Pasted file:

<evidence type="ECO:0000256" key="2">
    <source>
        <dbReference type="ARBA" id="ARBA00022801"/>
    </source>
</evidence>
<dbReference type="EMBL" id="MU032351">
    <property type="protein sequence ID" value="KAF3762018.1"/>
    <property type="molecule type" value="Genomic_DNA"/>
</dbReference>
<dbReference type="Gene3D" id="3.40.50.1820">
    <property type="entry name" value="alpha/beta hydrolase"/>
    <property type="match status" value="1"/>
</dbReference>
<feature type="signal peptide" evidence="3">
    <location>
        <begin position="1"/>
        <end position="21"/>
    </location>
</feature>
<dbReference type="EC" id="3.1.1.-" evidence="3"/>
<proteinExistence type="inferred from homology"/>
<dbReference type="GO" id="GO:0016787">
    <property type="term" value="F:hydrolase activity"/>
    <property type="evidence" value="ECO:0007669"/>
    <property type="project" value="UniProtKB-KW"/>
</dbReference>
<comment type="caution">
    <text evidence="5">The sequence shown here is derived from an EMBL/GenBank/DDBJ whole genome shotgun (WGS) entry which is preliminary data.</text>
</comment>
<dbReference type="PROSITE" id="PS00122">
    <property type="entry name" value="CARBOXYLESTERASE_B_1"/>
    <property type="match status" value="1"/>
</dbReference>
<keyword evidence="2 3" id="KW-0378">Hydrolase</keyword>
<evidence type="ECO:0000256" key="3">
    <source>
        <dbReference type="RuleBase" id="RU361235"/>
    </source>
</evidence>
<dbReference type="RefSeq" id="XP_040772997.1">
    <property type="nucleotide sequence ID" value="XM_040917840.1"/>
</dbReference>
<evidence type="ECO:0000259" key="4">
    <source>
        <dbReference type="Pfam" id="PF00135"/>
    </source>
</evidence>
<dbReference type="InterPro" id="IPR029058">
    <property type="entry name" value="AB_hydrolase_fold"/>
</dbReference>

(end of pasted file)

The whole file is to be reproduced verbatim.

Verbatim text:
<evidence type="ECO:0000256" key="2">
    <source>
        <dbReference type="ARBA" id="ARBA00022801"/>
    </source>
</evidence>
<dbReference type="EMBL" id="MU032351">
    <property type="protein sequence ID" value="KAF3762018.1"/>
    <property type="molecule type" value="Genomic_DNA"/>
</dbReference>
<dbReference type="Gene3D" id="3.40.50.1820">
    <property type="entry name" value="alpha/beta hydrolase"/>
    <property type="match status" value="1"/>
</dbReference>
<feature type="signal peptide" evidence="3">
    <location>
        <begin position="1"/>
        <end position="21"/>
    </location>
</feature>
<dbReference type="EC" id="3.1.1.-" evidence="3"/>
<proteinExistence type="inferred from homology"/>
<dbReference type="GO" id="GO:0016787">
    <property type="term" value="F:hydrolase activity"/>
    <property type="evidence" value="ECO:0007669"/>
    <property type="project" value="UniProtKB-KW"/>
</dbReference>
<comment type="caution">
    <text evidence="5">The sequence shown here is derived from an EMBL/GenBank/DDBJ whole genome shotgun (WGS) entry which is preliminary data.</text>
</comment>
<dbReference type="PROSITE" id="PS00122">
    <property type="entry name" value="CARBOXYLESTERASE_B_1"/>
    <property type="match status" value="1"/>
</dbReference>
<keyword evidence="2 3" id="KW-0378">Hydrolase</keyword>
<evidence type="ECO:0000256" key="3">
    <source>
        <dbReference type="RuleBase" id="RU361235"/>
    </source>
</evidence>
<dbReference type="RefSeq" id="XP_040772997.1">
    <property type="nucleotide sequence ID" value="XM_040917840.1"/>
</dbReference>
<evidence type="ECO:0000259" key="4">
    <source>
        <dbReference type="Pfam" id="PF00135"/>
    </source>
</evidence>
<dbReference type="InterPro" id="IPR029058">
    <property type="entry name" value="AB_hydrolase_fold"/>
</dbReference>